ACRE Chile was the first regional foci developed under ACRE, and is part of the EU FP7 European Reanalysis of Global Climate Observations (ERA-CLIM) project ( (see map below, including ACRE collaborations with other partners in ERA-CLIM) with the digitisation of historical Chilean terrestrial and marine weather observations being coordinated by the Universidad del Pacifico in Santiago.  Several visits to Chile since 2009, have paved the way for these activities and the identification of over 6,000 Chilean ship logbooks with historical weather observations in them in the period from 1860, similarly around 100 lighthouse records over a similar time frame, and potentially huge amounts of hydrographical data for the seas bordering Chile.


ACRE Pacific is being run out of the National Institute of Water and Atmospheric Research (NIWA) in New Zealand.  It was begun following an Asia-Pacific Network for Global Change Research (APN) CAPaBLE funded workshop at NIWA in Auckland in 2010 entitled Improving Pacific Island meteorological data rescue and data visualisation capabilities through involvement in emerging climate research programmes (


These data rescue and digitisation activities have since been expanded under a French Pacific Fund project in 2011-2012 involving Météo-France in both New Caledonia and French Polynesia.  An ongoing project under ACRE Pacific, Samoa Archive Rescue and Development, is focusing on the recovery, imaging and digitisation of old German colonial weather observations from the old Apia Observatory, which are held by the Samoa Meteorological Services (SMS) (see panel below for the potential data recovery from the wider SW Pacific domain).  This is a joint activity between ACRE Pacific, the SMS, NIWA, and both the University of Giessen and Deutscher Wetterdienst (DWD) in Germany.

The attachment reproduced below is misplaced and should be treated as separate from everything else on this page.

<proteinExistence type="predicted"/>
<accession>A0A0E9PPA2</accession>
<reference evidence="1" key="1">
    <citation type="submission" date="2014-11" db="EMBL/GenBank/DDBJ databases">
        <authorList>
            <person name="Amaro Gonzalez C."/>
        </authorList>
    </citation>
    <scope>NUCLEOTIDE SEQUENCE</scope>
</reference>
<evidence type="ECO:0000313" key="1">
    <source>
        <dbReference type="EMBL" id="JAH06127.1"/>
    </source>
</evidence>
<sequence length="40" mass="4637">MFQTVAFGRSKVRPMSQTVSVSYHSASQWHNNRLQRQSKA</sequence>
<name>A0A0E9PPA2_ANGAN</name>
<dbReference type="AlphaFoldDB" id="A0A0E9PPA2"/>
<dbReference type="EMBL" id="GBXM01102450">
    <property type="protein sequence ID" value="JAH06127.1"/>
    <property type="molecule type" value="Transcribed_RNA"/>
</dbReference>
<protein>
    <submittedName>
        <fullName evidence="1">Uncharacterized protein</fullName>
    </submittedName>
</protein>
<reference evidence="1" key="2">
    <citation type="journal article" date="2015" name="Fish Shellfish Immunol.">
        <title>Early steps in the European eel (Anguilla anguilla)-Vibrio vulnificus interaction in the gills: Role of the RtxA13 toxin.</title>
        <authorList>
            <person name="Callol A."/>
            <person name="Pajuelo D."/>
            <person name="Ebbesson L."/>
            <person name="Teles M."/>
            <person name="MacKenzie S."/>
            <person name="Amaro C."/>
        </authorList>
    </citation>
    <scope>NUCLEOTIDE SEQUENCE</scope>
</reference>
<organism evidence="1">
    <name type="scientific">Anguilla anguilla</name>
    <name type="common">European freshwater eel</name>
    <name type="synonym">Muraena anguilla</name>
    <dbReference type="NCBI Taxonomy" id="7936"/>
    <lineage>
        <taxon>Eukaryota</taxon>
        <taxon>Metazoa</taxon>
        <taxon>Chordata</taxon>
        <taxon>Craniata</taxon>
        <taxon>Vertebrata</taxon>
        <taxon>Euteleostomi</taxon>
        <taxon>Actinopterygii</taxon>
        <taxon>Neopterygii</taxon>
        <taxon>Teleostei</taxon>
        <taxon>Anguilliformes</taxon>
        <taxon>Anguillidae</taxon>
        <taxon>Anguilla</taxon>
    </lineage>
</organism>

In 2008, the then Met Office Hadley Centre’s Integrated Climate Program and a UK AHRC Knowledge Catalyst Scheme grant allowed ACRE to fund an initiative in conjunction with Bristol University’s Chinese Maritime Customs Project (, to produce an inventory of sources of historical Chinese and South China Sea region terrestrial and marine daily to sub-daily meteorological data.  Building on from this, a new ACRE-Bristol University collaboration via the British Inter-university China Centre (BICC), funded by the AHRC's Language Based Area Studies Scheme, is now in place as part of its 2012-14 Phase 2 activities. The new initiative will form one of BICC's partnerships for knowledge exchange with business and public policy organisations.  A Chinese-speaking postdoctoral researcher will support the initiative, and provide liaison between ACRE and the ACRE China team as it sets up operations, and in particular will look to develop relationships with other repositories in China holding historic data, particularly in Shanghai.

As of 2012-13, the above ACRE-Bristol University collaboration will link into an ACRE China regional focus that is part of a new Memorandum of Understanding (MoU) between the Met Office and the Chinese Meteorological Administration/Beijing Climate Centre (CMA/BCC).  Current ACRE digitisation activities are focusing on the wider South China Sea region over the period before World War 2 (WW2), using the historical weather observations published in old Chinese newspapers and by both the Hong Kong Observatory and the Jesuit observatory in Shanghai (see station distribution on the next page). Future plans are being developed in conjunction with CMA/BCC for further engagements under the framework of the international ACRE initiative in the new MoU.